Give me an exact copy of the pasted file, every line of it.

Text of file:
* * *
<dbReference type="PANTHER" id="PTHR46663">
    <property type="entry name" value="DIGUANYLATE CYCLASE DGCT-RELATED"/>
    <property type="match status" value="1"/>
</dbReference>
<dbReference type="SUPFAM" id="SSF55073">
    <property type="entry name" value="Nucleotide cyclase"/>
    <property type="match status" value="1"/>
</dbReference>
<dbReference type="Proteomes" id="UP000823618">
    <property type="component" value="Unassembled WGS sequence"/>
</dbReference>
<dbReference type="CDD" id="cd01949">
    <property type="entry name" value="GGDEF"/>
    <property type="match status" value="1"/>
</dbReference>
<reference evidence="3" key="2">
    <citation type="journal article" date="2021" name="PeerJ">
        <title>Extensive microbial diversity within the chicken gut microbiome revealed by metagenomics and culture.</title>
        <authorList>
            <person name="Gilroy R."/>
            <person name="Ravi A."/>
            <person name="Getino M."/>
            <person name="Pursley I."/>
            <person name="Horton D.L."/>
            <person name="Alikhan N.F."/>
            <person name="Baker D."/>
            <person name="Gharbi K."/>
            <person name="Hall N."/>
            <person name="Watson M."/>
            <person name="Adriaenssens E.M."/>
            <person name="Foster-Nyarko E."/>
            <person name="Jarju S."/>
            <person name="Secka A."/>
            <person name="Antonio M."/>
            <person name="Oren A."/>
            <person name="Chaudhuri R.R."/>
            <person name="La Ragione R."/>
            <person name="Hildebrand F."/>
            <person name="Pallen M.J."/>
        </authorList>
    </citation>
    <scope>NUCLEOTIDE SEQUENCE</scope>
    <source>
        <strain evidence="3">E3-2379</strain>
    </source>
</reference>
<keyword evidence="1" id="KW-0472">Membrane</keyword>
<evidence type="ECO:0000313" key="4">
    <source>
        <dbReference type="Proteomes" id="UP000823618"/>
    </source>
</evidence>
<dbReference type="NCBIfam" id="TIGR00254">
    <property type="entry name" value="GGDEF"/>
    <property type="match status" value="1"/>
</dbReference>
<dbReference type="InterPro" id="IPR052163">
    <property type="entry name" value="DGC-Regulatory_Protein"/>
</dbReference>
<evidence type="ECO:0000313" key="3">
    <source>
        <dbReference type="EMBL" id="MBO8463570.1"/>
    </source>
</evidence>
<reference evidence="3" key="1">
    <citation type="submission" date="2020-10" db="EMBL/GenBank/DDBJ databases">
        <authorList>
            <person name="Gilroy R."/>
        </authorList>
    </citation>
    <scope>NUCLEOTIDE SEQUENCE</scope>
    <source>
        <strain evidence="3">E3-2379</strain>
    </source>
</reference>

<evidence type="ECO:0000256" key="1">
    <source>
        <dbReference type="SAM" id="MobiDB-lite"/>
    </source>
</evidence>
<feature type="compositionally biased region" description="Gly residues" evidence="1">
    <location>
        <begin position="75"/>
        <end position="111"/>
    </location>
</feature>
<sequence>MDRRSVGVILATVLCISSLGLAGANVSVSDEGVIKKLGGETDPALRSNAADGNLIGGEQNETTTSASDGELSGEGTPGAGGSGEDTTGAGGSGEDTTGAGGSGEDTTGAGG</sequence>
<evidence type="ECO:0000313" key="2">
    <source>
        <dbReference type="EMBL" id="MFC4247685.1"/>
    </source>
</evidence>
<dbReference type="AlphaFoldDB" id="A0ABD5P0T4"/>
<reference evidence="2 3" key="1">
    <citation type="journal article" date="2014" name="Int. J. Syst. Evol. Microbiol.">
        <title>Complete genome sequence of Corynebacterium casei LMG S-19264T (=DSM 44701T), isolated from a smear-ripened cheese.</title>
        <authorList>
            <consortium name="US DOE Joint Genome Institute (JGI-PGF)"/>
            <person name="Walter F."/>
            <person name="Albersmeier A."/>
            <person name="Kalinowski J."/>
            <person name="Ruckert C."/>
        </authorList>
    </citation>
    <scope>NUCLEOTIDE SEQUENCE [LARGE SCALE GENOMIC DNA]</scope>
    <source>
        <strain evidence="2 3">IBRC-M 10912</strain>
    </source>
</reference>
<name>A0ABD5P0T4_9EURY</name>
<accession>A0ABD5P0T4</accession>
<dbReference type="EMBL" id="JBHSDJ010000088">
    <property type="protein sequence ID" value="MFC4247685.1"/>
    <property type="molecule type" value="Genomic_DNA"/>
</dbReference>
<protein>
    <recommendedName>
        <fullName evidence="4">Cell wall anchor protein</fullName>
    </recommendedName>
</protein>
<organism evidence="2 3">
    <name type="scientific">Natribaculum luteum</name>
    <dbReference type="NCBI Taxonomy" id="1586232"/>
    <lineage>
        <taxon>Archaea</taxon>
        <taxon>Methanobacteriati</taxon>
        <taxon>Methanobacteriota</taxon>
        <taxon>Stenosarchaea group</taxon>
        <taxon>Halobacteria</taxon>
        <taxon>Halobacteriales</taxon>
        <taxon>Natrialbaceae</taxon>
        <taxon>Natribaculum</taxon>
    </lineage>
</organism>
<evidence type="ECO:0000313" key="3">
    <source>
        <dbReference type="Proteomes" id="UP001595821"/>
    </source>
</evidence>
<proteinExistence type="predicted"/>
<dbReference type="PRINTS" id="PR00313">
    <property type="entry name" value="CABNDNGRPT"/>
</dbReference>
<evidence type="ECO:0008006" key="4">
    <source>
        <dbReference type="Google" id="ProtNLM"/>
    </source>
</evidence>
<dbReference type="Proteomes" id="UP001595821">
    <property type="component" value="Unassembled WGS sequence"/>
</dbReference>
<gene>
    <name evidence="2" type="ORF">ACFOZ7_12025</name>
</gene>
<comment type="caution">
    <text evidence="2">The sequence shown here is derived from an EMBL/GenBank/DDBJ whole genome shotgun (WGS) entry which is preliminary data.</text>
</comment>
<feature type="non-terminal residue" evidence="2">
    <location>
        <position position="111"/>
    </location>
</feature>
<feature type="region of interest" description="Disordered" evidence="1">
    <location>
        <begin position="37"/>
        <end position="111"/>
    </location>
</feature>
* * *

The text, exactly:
<dbReference type="PANTHER" id="PTHR46663">
    <property type="entry name" value="DIGUANYLATE CYCLASE DGCT-RELATED"/>
    <property type="match status" value="1"/>
</dbReference>
<dbReference type="SUPFAM" id="SSF55073">
    <property type="entry name" value="Nucleotide cyclase"/>
    <property type="match status" value="1"/>
</dbReference>
<dbReference type="Proteomes" id="UP000823618">
    <property type="component" value="Unassembled WGS sequence"/>
</dbReference>
<dbReference type="CDD" id="cd01949">
    <property type="entry name" value="GGDEF"/>
    <property type="match status" value="1"/>
</dbReference>
<reference evidence="3" key="2">
    <citation type="journal article" date="2021" name="PeerJ">
        <title>Extensive microbial diversity within the chicken gut microbiome revealed by metagenomics and culture.</title>
        <authorList>
            <person name="Gilroy R."/>
            <person name="Ravi A."/>
            <person name="Getino M."/>
            <person name="Pursley I."/>
            <person name="Horton D.L."/>
            <person name="Alikhan N.F."/>
            <person name="Baker D."/>
            <person name="Gharbi K."/>
            <person name="Hall N."/>
            <person name="Watson M."/>
            <person name="Adriaenssens E.M."/>
            <person name="Foster-Nyarko E."/>
            <person name="Jarju S."/>
            <person name="Secka A."/>
            <person name="Antonio M."/>
            <person name="Oren A."/>
            <person name="Chaudhuri R.R."/>
            <person name="La Ragione R."/>
            <person name="Hildebrand F."/>
            <person name="Pallen M.J."/>
        </authorList>
    </citation>
    <scope>NUCLEOTIDE SEQUENCE</scope>
    <source>
        <strain evidence="3">E3-2379</strain>
    </source>
</reference>
<keyword evidence="1" id="KW-0472">Membrane</keyword>
<evidence type="ECO:0000313" key="4">
    <source>
        <dbReference type="Proteomes" id="UP000823618"/>
    </source>
</evidence>
<dbReference type="NCBIfam" id="TIGR00254">
    <property type="entry name" value="GGDEF"/>
    <property type="match status" value="1"/>
</dbReference>
<dbReference type="InterPro" id="IPR052163">
    <property type="entry name" value="DGC-Regulatory_Protein"/>
</dbReference>
<evidence type="ECO:0000313" key="3">
    <source>
        <dbReference type="EMBL" id="MBO8463570.1"/>
    </source>
</evidence>
<reference evidence="3" key="1">
    <citation type="submission" date="2020-10" db="EMBL/GenBank/DDBJ databases">
        <authorList>
            <person name="Gilroy R."/>
        </authorList>
    </citation>
    <scope>NUCLEOTIDE SEQUENCE</scope>
    <source>
        <strain evidence="3">E3-2379</strain>
    </source>
</reference>

<evidence type="ECO:0000256" key="1">
    <source>
        <dbReference type="SAM" id="MobiDB-lite"/>
    </source>
</evidence>
<feature type="compositionally biased region" description="Gly residues" evidence="1">
    <location>
        <begin position="75"/>
        <end position="111"/>
    </location>
</feature>
<sequence>MDRRSVGVILATVLCISSLGLAGANVSVSDEGVIKKLGGETDPALRSNAADGNLIGGEQNETTTSASDGELSGEGTPGAGGSGEDTTGAGGSGEDTTGAGGSGEDTTGAGG</sequence>
<evidence type="ECO:0000313" key="2">
    <source>
        <dbReference type="EMBL" id="MFC4247685.1"/>
    </source>
</evidence>
<dbReference type="AlphaFoldDB" id="A0ABD5P0T4"/>
<reference evidence="2 3" key="1">
    <citation type="journal article" date="2014" name="Int. J. Syst. Evol. Microbiol.">
        <title>Complete genome sequence of Corynebacterium casei LMG S-19264T (=DSM 44701T), isolated from a smear-ripened cheese.</title>
        <authorList>
            <consortium name="US DOE Joint Genome Institute (JGI-PGF)"/>
            <person name="Walter F."/>
            <person name="Albersmeier A."/>
            <person name="Kalinowski J."/>
            <person name="Ruckert C."/>
        </authorList>
    </citation>
    <scope>NUCLEOTIDE SEQUENCE [LARGE SCALE GENOMIC DNA]</scope>
    <source>
        <strain evidence="2 3">IBRC-M 10912</strain>
    </source>
</reference>
<name>A0ABD5P0T4_9EURY</name>
<accession>A0ABD5P0T4</accession>
<dbReference type="EMBL" id="JBHSDJ010000088">
    <property type="protein sequence ID" value="MFC4247685.1"/>
    <property type="molecule type" value="Genomic_DNA"/>
</dbReference>
<protein>
    <recommendedName>
        <fullName evidence="4">Cell wall anchor protein</fullName>
    </recommendedName>
</protein>
<organism evidence="2 3">
    <name type="scientific">Natribaculum luteum</name>
    <dbReference type="NCBI Taxonomy" id="1586232"/>
    <lineage>
        <taxon>Archaea</taxon>
        <taxon>Methanobacteriati</taxon>
        <taxon>Methanobacteriota</taxon>
        <taxon>Stenosarchaea group</taxon>
        <taxon>Halobacteria</taxon>
        <taxon>Halobacteriales</taxon>
        <taxon>Natrialbaceae</taxon>
        <taxon>Natribaculum</taxon>
    </lineage>
</organism>
<evidence type="ECO:0000313" key="3">
    <source>
        <dbReference type="Proteomes" id="UP001595821"/>
    </source>
</evidence>
<proteinExistence type="predicted"/>
<dbReference type="PRINTS" id="PR00313">
    <property type="entry name" value="CABNDNGRPT"/>
</dbReference>
<evidence type="ECO:0008006" key="4">
    <source>
        <dbReference type="Google" id="ProtNLM"/>
    </source>
</evidence>
<dbReference type="Proteomes" id="UP001595821">
    <property type="component" value="Unassembled WGS sequence"/>
</dbReference>
<gene>
    <name evidence="2" type="ORF">ACFOZ7_12025</name>
</gene>
<comment type="caution">
    <text evidence="2">The sequence shown here is derived from an EMBL/GenBank/DDBJ whole genome shotgun (WGS) entry which is preliminary data.</text>
</comment>
<feature type="non-terminal residue" evidence="2">
    <location>
        <position position="111"/>
    </location>
</feature>
<feature type="region of interest" description="Disordered" evidence="1">
    <location>
        <begin position="37"/>
        <end position="111"/>
    </location>
</feature>